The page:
Holy shit, it’s cold! M.L. Miller aka the @$$hole formerly known as Ambush Bug here. Let’s continue the countdown fun with the Best Snow-Covered horror films for the chilly month of January. To be fair, I’m going to forgo repeating myself with Holiday horror films since we covered that last month.

The frigid air, the crunch of snow underfoot, and the contrast between red blood and pure white snow makes Snow-covered horror films one of my favorite sub-subgenre’s of horror. I’m going to count down the films that made me feel the chilliest while watching. As far as how I compiled this list? Well, there’s no real method to my special brand of madness. I’ll be counting down every Monday, Wednesday, and Friday through January to my favorite snow-covered horror film of the year. I’m sure there are some that I’ve missed, overlooked, or simply haven’t seen yet, but that’s what the comments section below is all about.

So let’s get to it! Chime in after the article and let me know what you think of the film, how on the nose or mind-numbingly wrong I am, and most importantly, come up with your own damn list…let’s go!

#14 – THE LAST WINTER – #14

Why is THE LAST WINTER #14? And why is there a #14 in a top 13 Countdown? Well, it’s because Larry Fessenden is awesome, that’s the long and short of it. I had 14, not the usual 13, picks for the best of the best in snow-covered horror, so sue me. Fessenden brings a fun ensemble cast, the bitter cold environment, and some frantic editing to immerse the viewer into the stark, dismal, and bitter cold. It’s a truly chilling and claustrophobic horror tale. You can find it here on DVD/BluRay!


Directed by Larry Fessenden
Written by Larry Fessenden
Starring Ron Perlman, James Le Gros, Connie Britton, Zach Gilford, Kevin Corrigan, Jamie Harrold, Pato Hoffmann, Joanne Shenandoah, Larry Fessenden, Oscar Miller, Hálfdán Theodórsson, Jack Fessenden, Halfdan Pedersen

I don’t mind a little social commentary in films as long as it has enough of a metaphor to not sound too preachy. THE LAST WINTER is definitely a film about climate change/global warming/global cooling/whatever they are calling it these days, but at least it delivers some solidly constructed scares and fun performances along with it.

A small crew of working class men and women are manning an outpost in the Northern Arctic, developing a new road for truckers to haul resources across the harsh terrain, but when environmentalist James Hoffman (James Le Gros) arrives, he realizes that the shift in temperatures has caused unnatural phenomenon to occur. Are the hallucinations and odd behavior of the crew, lead by manly man Ed Pollack (Ron Perlman), the result of ancient toxic gasses that are melting and seeping to the surface or is something more paranormal going on?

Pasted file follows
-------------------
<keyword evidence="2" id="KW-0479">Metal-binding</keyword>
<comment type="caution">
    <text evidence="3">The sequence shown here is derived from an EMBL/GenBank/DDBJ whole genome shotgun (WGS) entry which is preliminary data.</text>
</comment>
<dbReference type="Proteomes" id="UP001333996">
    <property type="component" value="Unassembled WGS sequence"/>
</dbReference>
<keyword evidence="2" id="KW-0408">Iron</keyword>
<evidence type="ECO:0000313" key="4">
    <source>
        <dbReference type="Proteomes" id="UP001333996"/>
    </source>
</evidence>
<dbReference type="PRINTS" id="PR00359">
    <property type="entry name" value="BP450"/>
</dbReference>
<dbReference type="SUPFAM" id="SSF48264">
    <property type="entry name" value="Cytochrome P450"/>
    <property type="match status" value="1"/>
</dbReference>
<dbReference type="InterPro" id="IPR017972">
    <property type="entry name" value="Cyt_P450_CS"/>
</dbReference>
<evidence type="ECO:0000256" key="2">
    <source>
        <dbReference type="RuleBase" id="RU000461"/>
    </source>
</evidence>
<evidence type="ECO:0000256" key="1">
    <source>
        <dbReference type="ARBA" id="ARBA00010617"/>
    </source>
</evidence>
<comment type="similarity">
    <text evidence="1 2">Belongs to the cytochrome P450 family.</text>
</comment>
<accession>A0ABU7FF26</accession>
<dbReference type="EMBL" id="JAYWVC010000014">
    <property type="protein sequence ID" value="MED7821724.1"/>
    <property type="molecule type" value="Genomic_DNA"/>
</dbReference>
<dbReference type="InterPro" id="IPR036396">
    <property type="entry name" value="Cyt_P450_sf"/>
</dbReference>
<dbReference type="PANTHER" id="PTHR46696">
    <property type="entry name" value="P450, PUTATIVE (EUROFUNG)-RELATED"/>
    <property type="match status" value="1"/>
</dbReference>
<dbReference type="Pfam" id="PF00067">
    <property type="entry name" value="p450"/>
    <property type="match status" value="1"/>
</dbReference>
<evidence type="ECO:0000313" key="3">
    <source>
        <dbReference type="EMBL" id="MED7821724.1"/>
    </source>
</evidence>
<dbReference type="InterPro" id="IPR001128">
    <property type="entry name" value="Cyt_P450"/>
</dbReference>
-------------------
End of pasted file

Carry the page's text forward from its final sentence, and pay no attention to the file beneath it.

Fessenden takes a page from John Carpenter and fills this film where a group of people are stuck in the arctic with plenty of fantastic actors. Not only do Perlman and Le Gros great here as two sides of the same coin in terms of the argument about how the work they do affect the environment, but they also are fantastic fighting over the hand of sole hottie at the base Connie Britton. Add Kevin Corrigan as a cocky mechanic named Motor, Jamie Harrold as a neurotic scientist, Zach Gilford as a gung ho worker under the influence of outside forces, and Fessenden himself making an appearance, and you’ve got a really fantastic cast to see bounce off of one another in the snow. Lots of arguments and drama unfold and all of these actors carry it marvelously.

But as with Fessenden’s film WENDIGO, this film uses the supernatural in a much more metaphoric manner. In WENDIGO, ancient spirits were about the inner monster that resides in all of us and only comes out when cornered or threatened. In THE LAST WINTER, the ancient spirits signify the land itself which is lashing out against the crew for the destructive decisions they threaten to make. While those wanting a straight forward monster film are going to come up wanting, Fessenden makes these ambiguous forces convincingly scary as his camera soaks in the vast nothingness of the snow covered glaciers.

As with much of Fessenden’s films, his editing is frantic and is as much of a character as anything else. I could see where some might feel it’s a bit too much, but with the dulcet and serene surroundings of the arctic, some punchy editing was welcome. No, this isn’t as exciting as THE THING, but it’s got a phenomenal cast and soaks in the spooky atmosphere and smashes it into your face. THE LAST WINTER is a psychological and environmental nightmare and one of Fessenden’s most thematically and structurally successful films.

If you like what I wrote above, help me out and buy it on Amazon here

I’m going to end each of these Snow-Covered Horror Countdown entries with, what else? A scary snowman from Hell! Stay warm, everyone!


M.L. Miller goes by many names—Ambush Bug, Mark L. Miller, hey you jerk over there! He’s an original @$$Hole/wordslinger/writer of wrongs/reviewer/interviewer/editor of MLMILLERWRITES.COM. Follow Mark on the Twitters @Mark_L_Miller.

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